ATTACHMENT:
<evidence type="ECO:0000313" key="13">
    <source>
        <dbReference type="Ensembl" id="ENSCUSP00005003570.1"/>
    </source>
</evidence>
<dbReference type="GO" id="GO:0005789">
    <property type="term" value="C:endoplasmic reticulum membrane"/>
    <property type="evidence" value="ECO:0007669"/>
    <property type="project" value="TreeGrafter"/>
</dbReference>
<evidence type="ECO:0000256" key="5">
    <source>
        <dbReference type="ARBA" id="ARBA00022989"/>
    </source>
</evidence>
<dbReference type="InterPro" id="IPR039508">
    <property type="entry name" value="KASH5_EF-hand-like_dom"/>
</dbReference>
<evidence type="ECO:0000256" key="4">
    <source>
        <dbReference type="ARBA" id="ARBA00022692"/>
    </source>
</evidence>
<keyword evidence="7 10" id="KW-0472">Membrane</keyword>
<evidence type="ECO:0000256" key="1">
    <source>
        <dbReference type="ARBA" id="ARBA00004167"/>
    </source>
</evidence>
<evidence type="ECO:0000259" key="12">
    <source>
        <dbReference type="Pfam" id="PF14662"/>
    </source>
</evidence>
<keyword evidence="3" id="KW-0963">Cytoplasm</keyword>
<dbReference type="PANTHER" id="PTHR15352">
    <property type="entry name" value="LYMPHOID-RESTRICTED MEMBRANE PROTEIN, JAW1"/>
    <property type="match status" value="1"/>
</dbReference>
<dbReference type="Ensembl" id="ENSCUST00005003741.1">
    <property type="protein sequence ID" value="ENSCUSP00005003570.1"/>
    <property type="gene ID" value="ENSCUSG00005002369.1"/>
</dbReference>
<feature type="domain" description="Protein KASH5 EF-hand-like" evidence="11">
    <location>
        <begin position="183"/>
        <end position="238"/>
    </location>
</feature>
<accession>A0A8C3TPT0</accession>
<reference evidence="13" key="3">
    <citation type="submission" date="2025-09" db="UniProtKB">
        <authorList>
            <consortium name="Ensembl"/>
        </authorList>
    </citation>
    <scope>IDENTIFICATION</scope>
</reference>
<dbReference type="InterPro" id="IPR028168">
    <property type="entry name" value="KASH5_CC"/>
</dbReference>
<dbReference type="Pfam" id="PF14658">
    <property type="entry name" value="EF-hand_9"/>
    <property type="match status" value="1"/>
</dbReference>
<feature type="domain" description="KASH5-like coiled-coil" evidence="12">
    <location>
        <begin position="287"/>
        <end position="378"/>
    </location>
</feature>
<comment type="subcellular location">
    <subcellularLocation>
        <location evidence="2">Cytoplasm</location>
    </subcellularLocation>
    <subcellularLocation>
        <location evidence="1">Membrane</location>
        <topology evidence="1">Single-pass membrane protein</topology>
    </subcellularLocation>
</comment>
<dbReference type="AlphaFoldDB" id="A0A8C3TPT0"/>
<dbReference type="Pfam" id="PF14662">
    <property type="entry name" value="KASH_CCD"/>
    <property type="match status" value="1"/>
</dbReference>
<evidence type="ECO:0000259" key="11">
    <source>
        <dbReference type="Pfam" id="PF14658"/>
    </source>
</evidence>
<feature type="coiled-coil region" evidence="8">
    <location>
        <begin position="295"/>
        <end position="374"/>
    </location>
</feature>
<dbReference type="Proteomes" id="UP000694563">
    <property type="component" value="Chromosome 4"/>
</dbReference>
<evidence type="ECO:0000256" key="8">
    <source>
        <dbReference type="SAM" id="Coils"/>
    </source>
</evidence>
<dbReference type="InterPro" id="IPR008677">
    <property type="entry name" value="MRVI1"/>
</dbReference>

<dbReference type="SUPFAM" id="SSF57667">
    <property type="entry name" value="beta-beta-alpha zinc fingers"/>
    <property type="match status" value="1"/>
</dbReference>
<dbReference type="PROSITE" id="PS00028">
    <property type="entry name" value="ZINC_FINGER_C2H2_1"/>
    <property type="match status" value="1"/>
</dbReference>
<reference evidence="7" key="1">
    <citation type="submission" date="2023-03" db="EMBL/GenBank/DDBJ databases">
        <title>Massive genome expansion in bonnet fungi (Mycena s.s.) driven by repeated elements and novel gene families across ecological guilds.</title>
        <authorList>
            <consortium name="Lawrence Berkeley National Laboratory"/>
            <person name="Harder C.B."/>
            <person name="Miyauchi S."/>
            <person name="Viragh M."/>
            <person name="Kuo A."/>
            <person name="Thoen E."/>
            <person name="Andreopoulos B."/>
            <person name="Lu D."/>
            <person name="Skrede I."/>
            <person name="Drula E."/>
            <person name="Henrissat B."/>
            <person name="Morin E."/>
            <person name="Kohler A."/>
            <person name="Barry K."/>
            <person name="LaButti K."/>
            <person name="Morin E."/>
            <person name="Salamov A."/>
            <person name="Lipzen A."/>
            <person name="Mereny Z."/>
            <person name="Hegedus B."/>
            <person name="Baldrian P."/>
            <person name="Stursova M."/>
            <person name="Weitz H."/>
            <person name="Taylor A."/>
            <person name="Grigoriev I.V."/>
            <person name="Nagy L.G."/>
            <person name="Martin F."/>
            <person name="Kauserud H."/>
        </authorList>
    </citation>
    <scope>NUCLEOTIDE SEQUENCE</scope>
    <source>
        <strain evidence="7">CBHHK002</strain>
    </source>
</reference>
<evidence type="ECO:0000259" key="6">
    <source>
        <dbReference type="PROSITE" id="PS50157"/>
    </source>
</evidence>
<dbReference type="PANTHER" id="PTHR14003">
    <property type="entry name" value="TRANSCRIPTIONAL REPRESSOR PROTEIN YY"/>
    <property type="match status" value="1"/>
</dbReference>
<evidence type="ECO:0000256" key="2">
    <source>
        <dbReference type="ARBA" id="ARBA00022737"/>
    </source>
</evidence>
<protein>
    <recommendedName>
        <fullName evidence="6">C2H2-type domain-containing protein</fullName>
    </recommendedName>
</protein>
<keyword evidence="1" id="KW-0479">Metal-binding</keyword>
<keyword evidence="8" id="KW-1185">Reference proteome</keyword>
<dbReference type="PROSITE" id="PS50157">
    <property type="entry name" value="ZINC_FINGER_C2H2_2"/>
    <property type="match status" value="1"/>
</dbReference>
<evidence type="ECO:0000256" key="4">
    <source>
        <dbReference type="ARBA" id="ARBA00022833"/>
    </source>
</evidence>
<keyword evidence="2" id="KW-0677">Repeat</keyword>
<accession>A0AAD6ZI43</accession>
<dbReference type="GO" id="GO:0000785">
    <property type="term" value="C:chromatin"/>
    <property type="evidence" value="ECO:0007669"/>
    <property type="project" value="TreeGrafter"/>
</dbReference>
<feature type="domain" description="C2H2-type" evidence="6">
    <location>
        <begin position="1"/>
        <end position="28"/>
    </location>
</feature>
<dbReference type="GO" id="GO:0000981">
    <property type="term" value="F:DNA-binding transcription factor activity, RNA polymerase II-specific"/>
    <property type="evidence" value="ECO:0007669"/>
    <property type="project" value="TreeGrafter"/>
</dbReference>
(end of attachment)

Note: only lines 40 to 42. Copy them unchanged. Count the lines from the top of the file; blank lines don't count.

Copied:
<dbReference type="Ensembl" id="ENSCUST00005003741.1">
    <property type="protein sequence ID" value="ENSCUSP00005003570.1"/>
    <property type="gene ID" value="ENSCUSG00005002369.1"/>